The purpose of this project was to specifically identify important works within the National Bureau of Standards library collection of approximately 125,000 items that are generally acknowledged to be pertinent to the development of modern science and technology. Presented is an annotated list including 197 items selected from the pre-1900 holdings in the library. The arrangement is alphabetical by author, and the annotations describe the nature and significance of either the specific publication entry or its author in cases of multiple entries by author. The list provides a general cross-section of the collection and includes important works from the fields of mathematics, physics, electricity, chemistry, mechanics, metrology, and the history of science. (Author/DS)
Journal of Chemical Education, v72 n2 p99-102 Feb 1995.
Chemistry, Electric Batteries, Electricity, Higher Education, Laboratory Experiments, Physics, Science Curriculum, Science History, Science Instruction, and Secondary Education
Traces the history of the observation of the production of electric sparks and the early history of battery design. Detail is provided about laboratory experiments performed by Robert Bunsen, who spent a great deal of time developing an efficient and comparatively cheap battery. (36 references) (DDR)
Journal of College Science Teaching, v23 n1 p62-64 Sep-Oct 1993.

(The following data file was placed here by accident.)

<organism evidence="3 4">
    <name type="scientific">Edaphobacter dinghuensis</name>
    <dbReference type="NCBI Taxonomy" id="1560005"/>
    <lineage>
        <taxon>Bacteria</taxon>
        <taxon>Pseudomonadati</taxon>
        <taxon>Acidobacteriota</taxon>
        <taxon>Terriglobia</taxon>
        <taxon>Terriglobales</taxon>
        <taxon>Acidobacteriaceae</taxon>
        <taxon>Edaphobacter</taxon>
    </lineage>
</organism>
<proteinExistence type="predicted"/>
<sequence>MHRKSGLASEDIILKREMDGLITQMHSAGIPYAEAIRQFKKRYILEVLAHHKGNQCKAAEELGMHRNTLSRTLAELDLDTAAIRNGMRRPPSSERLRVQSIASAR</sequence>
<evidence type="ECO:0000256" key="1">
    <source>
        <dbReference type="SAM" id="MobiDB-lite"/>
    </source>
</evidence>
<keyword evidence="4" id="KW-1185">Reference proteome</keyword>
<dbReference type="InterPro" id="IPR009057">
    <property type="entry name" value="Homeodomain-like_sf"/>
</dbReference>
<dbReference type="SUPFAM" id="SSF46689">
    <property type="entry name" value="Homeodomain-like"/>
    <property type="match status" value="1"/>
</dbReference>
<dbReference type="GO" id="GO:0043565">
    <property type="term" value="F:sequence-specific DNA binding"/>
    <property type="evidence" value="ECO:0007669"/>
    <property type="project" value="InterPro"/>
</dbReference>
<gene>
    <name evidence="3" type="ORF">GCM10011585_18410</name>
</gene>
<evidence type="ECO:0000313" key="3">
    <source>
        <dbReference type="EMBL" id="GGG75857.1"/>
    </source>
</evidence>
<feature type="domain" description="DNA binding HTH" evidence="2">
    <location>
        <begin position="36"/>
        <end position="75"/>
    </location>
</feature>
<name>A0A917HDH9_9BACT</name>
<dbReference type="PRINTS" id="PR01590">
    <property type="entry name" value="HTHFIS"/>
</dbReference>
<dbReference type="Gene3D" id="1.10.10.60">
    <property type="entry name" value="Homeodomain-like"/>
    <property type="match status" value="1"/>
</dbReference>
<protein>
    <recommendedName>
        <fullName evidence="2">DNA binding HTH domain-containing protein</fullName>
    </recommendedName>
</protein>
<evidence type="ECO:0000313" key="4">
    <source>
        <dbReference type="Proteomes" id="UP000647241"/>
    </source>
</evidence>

Chemistry, College Science, Demonstrations (Educational), Electricity, Higher Education, Science Education, Science History, Science Instruction, Scientific Concepts, and Teaching Methods
Presents historical background and modern explanations for the popular demonstration of showing conductivity of solutions through the insertion of a light-bulb conductivity tester into deionized water and water with salt in it. (PR)
Chemistry, College Science, Electricity, Higher Education, Physics, Science Education, Science History, Scientific and Technical Information, Semiconductor Devices, and Superconductors
Describes the new class of oxide superconductors, the importance of these materials, and the concepts that led to its discovery. Summarizes the discovery itself and its early confirmation. Discusses the observation of a superconductive glass state in percolative samples. (TW)
Chemistry, College Science, Electricity, Exhibits, High Schools, Higher Education, Science Education, Science Equipment, Science Experiments, Science History, Science Instruction, and Secondary School Science
Suggests preparing displays which include both dynamic and static items to attract observers' attention and hold their interest. Includes instructions for making exhibits related to phenomena associated with Joseph Priestley and Michael Faraday. (DH)